Alternative investment fees under pressure

Pension funds and other big investors have been saying for some time that hedge fund fees are too high. Now private equity funds are coming under the same sort of pressure.
Steve Rosenbush

Pension funds and other big investors have been saying for some time that hedge fund fees are too high. Now private equity funds are coming under the same sort of pressure. "Private equity management fees have come under the
spotlight recently, with increasing comment in the press
about the absolute levels of management fees that (limited partners) pay
on their investments," market researcher Private Equity Investor says in a new report. The base fee is 2%, but additional fees can be charged if a fund hits certain benchmarks, pusing fees to the 5% range, the report says.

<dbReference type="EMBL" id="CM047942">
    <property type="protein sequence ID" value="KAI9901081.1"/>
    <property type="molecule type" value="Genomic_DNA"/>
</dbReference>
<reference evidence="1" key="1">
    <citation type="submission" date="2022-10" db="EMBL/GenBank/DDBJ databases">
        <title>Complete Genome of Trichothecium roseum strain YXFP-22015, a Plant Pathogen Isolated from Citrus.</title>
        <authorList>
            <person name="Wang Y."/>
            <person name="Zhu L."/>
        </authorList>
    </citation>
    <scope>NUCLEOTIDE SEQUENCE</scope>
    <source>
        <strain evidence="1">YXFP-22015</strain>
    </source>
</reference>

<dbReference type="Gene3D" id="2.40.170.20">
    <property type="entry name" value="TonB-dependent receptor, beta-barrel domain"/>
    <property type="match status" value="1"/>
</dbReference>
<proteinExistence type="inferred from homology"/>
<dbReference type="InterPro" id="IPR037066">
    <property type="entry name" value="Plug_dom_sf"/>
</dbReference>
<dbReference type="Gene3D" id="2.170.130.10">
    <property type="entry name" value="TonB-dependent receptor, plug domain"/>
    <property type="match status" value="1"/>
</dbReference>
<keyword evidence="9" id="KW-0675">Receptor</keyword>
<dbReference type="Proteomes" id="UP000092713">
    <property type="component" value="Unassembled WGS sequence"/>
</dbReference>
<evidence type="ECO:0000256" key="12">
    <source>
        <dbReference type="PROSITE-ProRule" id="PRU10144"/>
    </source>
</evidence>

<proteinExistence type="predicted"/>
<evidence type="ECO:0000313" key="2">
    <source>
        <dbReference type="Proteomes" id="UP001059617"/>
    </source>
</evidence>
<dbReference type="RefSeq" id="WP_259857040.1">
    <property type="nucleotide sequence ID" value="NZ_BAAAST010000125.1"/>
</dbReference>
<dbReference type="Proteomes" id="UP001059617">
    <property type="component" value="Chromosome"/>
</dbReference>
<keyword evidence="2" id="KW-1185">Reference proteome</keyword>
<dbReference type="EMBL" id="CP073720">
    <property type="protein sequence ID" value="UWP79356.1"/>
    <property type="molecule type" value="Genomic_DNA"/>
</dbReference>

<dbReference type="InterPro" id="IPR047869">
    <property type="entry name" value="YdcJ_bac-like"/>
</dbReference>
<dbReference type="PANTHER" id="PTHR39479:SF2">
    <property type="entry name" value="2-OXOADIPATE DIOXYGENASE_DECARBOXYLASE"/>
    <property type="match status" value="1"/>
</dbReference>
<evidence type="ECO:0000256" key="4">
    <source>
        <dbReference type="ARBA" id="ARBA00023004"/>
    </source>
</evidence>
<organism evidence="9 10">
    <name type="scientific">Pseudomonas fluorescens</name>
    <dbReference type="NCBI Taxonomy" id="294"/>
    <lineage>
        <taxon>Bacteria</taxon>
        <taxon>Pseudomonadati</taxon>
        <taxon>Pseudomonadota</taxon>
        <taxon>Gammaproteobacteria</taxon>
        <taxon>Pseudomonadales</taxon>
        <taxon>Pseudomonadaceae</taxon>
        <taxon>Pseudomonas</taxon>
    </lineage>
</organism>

The report says the critics overlook the fact that private equity is a labor intensive form of investment, in which funds are heavily involved in restructuring and running the firms they buy. Higher fees reflect that work. The key is whether the returns are satisfactory, whether the fees are comparable to those charged by other funds, and whether fund managers and investors interests are aligned.
That may be true. But private equity returns have likely peaked. And if that's the case, I wouldn't be surprised to see fees heading lower as well.

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